April 6, 2018
In the News: Kwakwaka’wakw artist Beau Dick celebrated with book, exhibition
Deeply rooted in the Kwakwaka’wakw First Nation, the late artist, activist and teacher Beau Dick produced dozens of works in his lifetime from his home in Alert Bay. His art is now being celebrated with both an exhibit at the Audain Art Museum in Whistler (now to June 11) and a book from Figure 1 Publishing (created in partnership with the Audain museum).
Beau Dick: Revolutionary Spirit by Darrin J. Martens takes a closer look at 80 masks created by Dick, showing the fine balance the artist maintained between First Nations tradition and contemporary and historical influences—anything from European paintings to Japanese Noh masks and anime. The exhibit description notes Dick’s ability to create a distinctive voice for himself, both within and outside his heritage.
Beyond his art, Dick was actively engaged in fostering the traditions of carving, dance and storytelling. He worked with such celebrated artists as Bill Reid, Robert Davidson and Doug Cranmer. A transformation mask he created for Expo 86 now hangs in the Canadian Museum of History in Gatineau, Que. He died in February 2017, at the age of 61.
French flavour at Holt Renfrew
Ooh la la. Colette Grand Café is expected to bring a certain stylish je ne sais quoi to Holt Renfrew Vancouver.
“We’ll warm up the space a little, create a more vintage, understated vieille France feel without it being over the top,” says Nicholas Storni, director of operations for Chase Hospitality Group. “The look and feel will be more in keeping of our concept of a grand café, where everything is simple and friendly, but elevated with seamless service and understated luxury.”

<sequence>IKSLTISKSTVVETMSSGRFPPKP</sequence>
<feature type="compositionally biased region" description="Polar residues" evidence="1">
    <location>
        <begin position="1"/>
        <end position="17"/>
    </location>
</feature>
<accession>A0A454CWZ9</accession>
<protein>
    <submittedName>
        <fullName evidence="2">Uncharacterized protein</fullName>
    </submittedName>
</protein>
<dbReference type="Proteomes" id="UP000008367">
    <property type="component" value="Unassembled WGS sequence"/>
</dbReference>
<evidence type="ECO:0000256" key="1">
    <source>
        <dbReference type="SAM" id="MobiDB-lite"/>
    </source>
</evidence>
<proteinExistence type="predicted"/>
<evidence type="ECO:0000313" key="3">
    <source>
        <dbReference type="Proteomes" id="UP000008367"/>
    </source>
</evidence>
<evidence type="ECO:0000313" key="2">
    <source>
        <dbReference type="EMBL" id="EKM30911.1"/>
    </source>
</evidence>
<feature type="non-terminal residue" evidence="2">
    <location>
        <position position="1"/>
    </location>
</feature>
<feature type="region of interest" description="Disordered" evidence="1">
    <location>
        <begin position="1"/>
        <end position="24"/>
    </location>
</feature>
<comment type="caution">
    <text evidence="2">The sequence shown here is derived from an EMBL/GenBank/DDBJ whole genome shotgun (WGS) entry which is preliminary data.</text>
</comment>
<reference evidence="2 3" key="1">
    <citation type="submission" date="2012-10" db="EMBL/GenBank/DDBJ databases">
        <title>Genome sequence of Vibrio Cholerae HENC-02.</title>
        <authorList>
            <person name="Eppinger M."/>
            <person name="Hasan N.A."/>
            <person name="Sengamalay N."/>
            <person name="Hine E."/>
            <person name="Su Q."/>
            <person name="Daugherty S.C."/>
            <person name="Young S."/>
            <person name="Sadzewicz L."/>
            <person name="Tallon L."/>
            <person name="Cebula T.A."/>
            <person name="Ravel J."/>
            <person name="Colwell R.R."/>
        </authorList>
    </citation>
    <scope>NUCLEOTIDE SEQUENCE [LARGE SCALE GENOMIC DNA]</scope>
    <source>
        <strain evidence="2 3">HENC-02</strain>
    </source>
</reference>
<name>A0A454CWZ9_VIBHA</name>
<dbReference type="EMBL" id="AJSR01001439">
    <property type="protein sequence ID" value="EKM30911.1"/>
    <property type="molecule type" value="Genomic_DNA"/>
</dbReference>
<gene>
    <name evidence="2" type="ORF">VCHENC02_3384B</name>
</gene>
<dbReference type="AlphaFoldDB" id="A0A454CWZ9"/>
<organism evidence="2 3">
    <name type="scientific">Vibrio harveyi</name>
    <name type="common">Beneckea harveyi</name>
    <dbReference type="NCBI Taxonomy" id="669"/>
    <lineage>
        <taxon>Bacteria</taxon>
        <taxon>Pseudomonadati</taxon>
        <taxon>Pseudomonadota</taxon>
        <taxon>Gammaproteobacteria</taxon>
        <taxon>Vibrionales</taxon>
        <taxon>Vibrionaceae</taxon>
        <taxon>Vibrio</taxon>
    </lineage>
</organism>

For now, the restaurant looks exactly like its predecessor, the short-lived Holts Café, with the same Yabu Pushelberg nautical theme and palette of deep blues. The idea, Storni says, is to make the initial transition go as smoothly as possible, so the changes will come in phases.
The rebranding will encompass the type of background music played at the restaurant, the uniforms for the staff and even the flowers on the tables. The menu will feature Parisian bistro cuisine, but incorporating Mediterranean and North African flavours and ingredients, Storni says. It has also been customized to reflect B.C. tastes: for instance, the scallop, Arctic char, spring salad and grain bowl was developed specifically for this location.
To honour the concept of “unique pieces in smaller quantities with greater meaning,” the inaugural Crafted Vancouver festival is holding a wide range of events around the Lower Mainland from May 4 to 28.
That includes a Meet the Makers event, where master crafters share the secrets behind what they do, a housewares and furniture exhibition with panel discussions about beautiful interior spaces, and a film festival exploring the idea that “craft is everywhere.”
In addition, the 100 Vessels fundraising event at VanDusen Botanical Garden features handmade vessels paired with floral bouquets, while Spotlight focuses on a ceramics collective from Korea.